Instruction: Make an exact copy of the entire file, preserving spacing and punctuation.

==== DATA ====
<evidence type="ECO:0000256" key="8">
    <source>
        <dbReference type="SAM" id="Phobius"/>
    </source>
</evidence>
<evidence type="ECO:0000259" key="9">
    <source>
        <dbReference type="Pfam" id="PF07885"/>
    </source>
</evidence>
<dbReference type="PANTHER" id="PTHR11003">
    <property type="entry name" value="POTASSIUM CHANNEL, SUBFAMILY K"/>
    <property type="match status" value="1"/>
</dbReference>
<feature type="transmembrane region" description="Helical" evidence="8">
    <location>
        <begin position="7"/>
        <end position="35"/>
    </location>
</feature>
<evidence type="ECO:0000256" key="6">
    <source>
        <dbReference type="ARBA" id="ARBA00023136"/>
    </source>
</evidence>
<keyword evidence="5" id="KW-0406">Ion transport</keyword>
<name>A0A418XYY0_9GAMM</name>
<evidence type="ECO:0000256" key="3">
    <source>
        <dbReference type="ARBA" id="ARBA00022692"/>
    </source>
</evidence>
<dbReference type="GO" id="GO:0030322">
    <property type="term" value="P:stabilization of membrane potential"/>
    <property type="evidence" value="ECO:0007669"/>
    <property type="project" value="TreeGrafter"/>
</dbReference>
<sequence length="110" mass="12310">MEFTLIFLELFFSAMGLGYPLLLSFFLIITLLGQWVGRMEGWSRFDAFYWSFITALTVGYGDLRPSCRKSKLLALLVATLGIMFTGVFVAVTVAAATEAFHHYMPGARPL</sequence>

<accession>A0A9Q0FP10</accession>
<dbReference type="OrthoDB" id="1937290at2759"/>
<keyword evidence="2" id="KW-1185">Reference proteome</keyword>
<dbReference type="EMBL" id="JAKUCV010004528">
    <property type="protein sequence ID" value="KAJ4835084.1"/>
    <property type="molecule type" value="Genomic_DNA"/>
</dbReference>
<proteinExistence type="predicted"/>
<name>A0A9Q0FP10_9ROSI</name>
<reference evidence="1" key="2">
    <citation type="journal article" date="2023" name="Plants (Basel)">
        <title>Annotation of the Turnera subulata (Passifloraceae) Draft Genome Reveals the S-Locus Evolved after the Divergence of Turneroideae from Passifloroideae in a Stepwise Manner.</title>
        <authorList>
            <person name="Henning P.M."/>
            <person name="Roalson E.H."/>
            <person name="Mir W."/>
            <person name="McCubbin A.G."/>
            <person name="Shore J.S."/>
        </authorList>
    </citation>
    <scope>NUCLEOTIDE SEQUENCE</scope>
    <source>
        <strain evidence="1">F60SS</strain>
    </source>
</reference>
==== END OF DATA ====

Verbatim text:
<evidence type="ECO:0000256" key="8">
    <source>
        <dbReference type="SAM" id="Phobius"/>
    </source>
</evidence>
<evidence type="ECO:0000259" key="9">
    <source>
        <dbReference type="Pfam" id="PF07885"/>
    </source>
</evidence>
<dbReference type="PANTHER" id="PTHR11003">
    <property type="entry name" value="POTASSIUM CHANNEL, SUBFAMILY K"/>
    <property type="match status" value="1"/>
</dbReference>
<feature type="transmembrane region" description="Helical" evidence="8">
    <location>
        <begin position="7"/>
        <end position="35"/>
    </location>
</feature>
<evidence type="ECO:0000256" key="6">
    <source>
        <dbReference type="ARBA" id="ARBA00023136"/>
    </source>
</evidence>
<keyword evidence="5" id="KW-0406">Ion transport</keyword>
<name>A0A418XYY0_9GAMM</name>
<evidence type="ECO:0000256" key="3">
    <source>
        <dbReference type="ARBA" id="ARBA00022692"/>
    </source>
</evidence>
<dbReference type="GO" id="GO:0030322">
    <property type="term" value="P:stabilization of membrane potential"/>
    <property type="evidence" value="ECO:0007669"/>
    <property type="project" value="TreeGrafter"/>
</dbReference>
<sequence length="110" mass="12310">MEFTLIFLELFFSAMGLGYPLLLSFFLIITLLGQWVGRMEGWSRFDAFYWSFITALTVGYGDLRPSCRKSKLLALLVATLGIMFTGVFVAVTVAAATEAFHHYMPGARPL</sequence>

<accession>A0A9Q0FP10</accession>
<dbReference type="OrthoDB" id="1937290at2759"/>
<keyword evidence="2" id="KW-1185">Reference proteome</keyword>
<dbReference type="EMBL" id="JAKUCV010004528">
    <property type="protein sequence ID" value="KAJ4835084.1"/>
    <property type="molecule type" value="Genomic_DNA"/>
</dbReference>
<proteinExistence type="predicted"/>
<name>A0A9Q0FP10_9ROSI</name>
<reference evidence="1" key="2">
    <citation type="journal article" date="2023" name="Plants (Basel)">
        <title>Annotation of the Turnera subulata (Passifloraceae) Draft Genome Reveals the S-Locus Evolved after the Divergence of Turneroideae from Passifloroideae in a Stepwise Manner.</title>
        <authorList>
            <person name="Henning P.M."/>
            <person name="Roalson E.H."/>
            <person name="Mir W."/>
            <person name="McCubbin A.G."/>
            <person name="Shore J.S."/>
        </authorList>
    </citation>
    <scope>NUCLEOTIDE SEQUENCE</scope>
    <source>
        <strain evidence="1">F60SS</strain>
    </source>
</reference>